Ephraim Gets Recommendations for Lighting and Path on North End

The 167 lodging units, attractions, galleries and restaurants located on the north end of Ephraim could be connected by a new bicycle and pedestrian path. The village’s ad hoc Capital Projects Committee has made recommendations for lighting and an off-road path for a three-quarter-mile stretch on Highway 42 from Townline Road to Orchard Road (roughly from the Waterbury Inn to McKeefry & Yeomans). 

The committee was charged with soliciting and evaluating several options from the engineering firm AECOM, which provided estimates for adding an eight-foot shoulder to the roadway, or a 10-foot, off-road path separated from the roadway by a three-foot grass buffer. 

The committee recommended that the village pursue the off-road path. Estimates for creating a path from Anderson Lane to Orchard Road came in at $470,000, and from Orchard Road to Townline Road at $300,000. 

The latter stretch would require removing 45 trees. Committee member Matt Meachem said that many of those trees are either standing dead or dying ash and cottonwood trees that will have to be removed eventually, regardless of creating the path. 

“We could have a program where we go and replace them,” he said. 

The proposal from AECOM identifies where the proposed path would go, and which trees and structures – such as fences and signs – would need to be moved. Those maps are available on the village website in the July 13 Capital Projects Committee meeting packet.

One option investigated was simply widening the shoulder to create a path on one side of Highway 42. The committee found that option less desirable and more costly, with an estimated price tag of $756,115. The added cost comes because the shoulder would need to support vehicle traffic, whereas an off-road path could be built to a far lesser standard. Village Administrator Brent Bristol also worried about the safety of a widened shoulder.

“If you go with a wide shoulder, would people just use it as a passing lane or parking?” he said.

AECOM also provided estimates for three lighting options. Though it is the most costly option, the committee recommended that the village install the same 13.2-foot-tall concrete poles installed through the center of the village in 2018. That comes with an estimated price tag of $756,115.23.

“You have to go with the same poles if you’re trying to tie the two ends together,” said committee member Maggie Peterman.

There was little support for an option with curved posts with an estimated cost of $594,880, leaving the choice between matching the downtown lights or installing 22-foot-tall mast arm posts that are more typical of rural highways at a cost of $499,000. The board could also choose to do nothing, and the Wisconsin Department of Transportation would install its standard light poles at intersections and major curves.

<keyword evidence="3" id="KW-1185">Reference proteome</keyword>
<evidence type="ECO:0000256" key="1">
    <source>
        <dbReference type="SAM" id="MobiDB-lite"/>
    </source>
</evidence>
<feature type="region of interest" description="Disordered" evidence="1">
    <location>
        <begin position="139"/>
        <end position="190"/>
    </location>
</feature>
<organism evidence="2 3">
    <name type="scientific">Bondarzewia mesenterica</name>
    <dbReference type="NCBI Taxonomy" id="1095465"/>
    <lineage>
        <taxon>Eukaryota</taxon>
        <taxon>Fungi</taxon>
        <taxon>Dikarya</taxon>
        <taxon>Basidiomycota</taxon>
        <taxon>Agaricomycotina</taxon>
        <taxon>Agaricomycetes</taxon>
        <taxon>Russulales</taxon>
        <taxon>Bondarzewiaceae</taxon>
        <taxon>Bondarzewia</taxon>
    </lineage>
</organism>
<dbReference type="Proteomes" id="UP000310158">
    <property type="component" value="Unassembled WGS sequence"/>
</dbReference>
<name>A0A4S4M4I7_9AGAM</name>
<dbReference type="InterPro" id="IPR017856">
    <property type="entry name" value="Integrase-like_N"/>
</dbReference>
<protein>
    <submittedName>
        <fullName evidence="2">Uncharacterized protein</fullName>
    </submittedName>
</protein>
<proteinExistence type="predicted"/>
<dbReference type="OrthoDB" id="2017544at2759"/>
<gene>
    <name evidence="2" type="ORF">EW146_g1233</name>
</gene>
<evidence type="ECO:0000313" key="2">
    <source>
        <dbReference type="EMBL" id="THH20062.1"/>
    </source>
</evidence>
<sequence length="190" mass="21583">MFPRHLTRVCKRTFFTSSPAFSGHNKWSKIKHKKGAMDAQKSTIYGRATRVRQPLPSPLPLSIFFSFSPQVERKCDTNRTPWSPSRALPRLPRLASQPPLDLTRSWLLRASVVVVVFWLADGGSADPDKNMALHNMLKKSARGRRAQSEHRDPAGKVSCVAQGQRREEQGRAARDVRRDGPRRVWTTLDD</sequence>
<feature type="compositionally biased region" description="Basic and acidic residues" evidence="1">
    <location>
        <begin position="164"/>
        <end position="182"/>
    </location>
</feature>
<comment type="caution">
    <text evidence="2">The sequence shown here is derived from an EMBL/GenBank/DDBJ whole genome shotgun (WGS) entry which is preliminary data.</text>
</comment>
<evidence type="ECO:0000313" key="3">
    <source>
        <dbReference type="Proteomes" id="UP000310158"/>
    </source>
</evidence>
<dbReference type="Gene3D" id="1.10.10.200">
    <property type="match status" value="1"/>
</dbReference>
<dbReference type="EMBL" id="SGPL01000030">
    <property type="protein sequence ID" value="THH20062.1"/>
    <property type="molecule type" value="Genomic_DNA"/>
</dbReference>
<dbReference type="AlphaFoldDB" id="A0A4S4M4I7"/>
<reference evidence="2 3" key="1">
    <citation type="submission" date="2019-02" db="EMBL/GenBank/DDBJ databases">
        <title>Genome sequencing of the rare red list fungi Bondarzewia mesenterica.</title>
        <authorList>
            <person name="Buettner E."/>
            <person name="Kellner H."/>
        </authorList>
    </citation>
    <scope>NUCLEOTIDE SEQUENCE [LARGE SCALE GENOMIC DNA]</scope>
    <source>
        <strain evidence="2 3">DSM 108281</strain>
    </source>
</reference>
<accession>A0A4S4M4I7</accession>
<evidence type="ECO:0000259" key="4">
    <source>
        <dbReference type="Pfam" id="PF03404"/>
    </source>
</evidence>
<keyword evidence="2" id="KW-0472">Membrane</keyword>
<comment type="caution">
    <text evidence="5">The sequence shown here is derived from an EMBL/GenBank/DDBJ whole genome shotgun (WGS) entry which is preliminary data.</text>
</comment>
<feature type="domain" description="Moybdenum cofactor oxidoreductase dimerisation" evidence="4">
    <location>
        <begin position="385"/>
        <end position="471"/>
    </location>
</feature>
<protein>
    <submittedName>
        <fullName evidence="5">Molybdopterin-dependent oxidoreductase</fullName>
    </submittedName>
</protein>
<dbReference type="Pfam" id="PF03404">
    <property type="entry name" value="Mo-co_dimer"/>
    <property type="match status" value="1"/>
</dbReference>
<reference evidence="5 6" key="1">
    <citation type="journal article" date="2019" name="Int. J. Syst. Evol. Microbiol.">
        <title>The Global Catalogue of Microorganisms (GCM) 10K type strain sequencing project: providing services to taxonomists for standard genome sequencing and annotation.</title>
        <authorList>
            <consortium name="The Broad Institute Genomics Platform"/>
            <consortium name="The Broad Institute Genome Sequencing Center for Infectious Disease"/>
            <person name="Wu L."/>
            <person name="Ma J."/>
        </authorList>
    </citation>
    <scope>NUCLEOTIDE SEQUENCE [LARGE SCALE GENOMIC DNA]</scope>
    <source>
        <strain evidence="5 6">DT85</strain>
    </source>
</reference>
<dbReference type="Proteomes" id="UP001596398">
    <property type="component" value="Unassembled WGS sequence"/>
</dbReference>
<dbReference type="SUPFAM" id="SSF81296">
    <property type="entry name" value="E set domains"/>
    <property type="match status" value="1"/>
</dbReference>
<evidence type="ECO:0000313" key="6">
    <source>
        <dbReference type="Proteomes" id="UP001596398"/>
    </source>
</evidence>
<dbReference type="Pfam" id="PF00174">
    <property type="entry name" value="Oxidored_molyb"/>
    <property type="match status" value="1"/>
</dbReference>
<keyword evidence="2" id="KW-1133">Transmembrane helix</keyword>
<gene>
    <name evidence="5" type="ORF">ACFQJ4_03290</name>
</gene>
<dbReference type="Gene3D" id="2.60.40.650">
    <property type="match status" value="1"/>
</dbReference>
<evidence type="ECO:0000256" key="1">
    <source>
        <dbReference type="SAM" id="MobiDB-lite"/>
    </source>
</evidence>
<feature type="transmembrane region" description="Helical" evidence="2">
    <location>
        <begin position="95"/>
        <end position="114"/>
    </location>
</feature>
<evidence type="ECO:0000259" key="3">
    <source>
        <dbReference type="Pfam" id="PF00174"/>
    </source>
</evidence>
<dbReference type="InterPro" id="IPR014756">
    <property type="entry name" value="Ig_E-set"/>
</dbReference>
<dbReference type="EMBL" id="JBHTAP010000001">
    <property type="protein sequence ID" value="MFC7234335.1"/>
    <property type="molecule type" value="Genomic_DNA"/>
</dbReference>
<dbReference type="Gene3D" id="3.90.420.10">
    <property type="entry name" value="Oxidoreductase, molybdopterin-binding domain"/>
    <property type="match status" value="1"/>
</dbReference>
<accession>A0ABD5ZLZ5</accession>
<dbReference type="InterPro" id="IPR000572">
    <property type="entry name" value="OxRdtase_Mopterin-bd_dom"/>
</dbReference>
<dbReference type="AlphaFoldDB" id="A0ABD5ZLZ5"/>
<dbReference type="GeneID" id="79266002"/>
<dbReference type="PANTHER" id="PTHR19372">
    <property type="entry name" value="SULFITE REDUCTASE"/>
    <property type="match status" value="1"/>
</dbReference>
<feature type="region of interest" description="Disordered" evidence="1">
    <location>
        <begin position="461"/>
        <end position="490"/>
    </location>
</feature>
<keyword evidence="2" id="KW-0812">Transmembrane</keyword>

Through an online survey distributed by the village, 19 out of 20 respondents supported updating street lights, and 14 of those preferred lighting similar to the downtown core area. 

The village does not have a timetable to move forward on the path or street lighting, and trustees may choose a different option than the ad hoc committee recommended. 

Anderson Dock

Earlier this summer, the village signed a new lease through May 15, 2026, with the Hardy Gallery for the barn on Anderson Dock. Now the ad hoc committee is recommending that the village repair and rehab the historical structure for the future. 

The building became a village focus when water levels rose to historically high levels in 2019, sending water constantly crashing over the pier and damaging the structure. The village placed concrete barricades on the pier to help protect the building from potential ice shoves and storm damage. 

The committee is recommending that the village repair the foundation and is waiting for updated cost estimates.

Brad Rasmusson operates a tractor to move some concrete steps out of the path of high water and waves before a Thanksgiving-eve windstorm at Anderson Dock in 2019. Photo by Craig Sterrett.

Village Hall Landscaping and Parking

The village’s Public Works Committee has submitted a plan for reconfiguring parking at the village hall. The new plan would maintain the same number of spaces available now, 33, but it would locate them on the street and along the side of the building, opening the front stalls for greenery and landscaping.

The village board does not have plans to take on the project at the moment, but it asked the committee to see whether parking could be reconfigured to add green space without losing parking downtown.

A proposed new configuration for parking at the Ephraim Village Hall.

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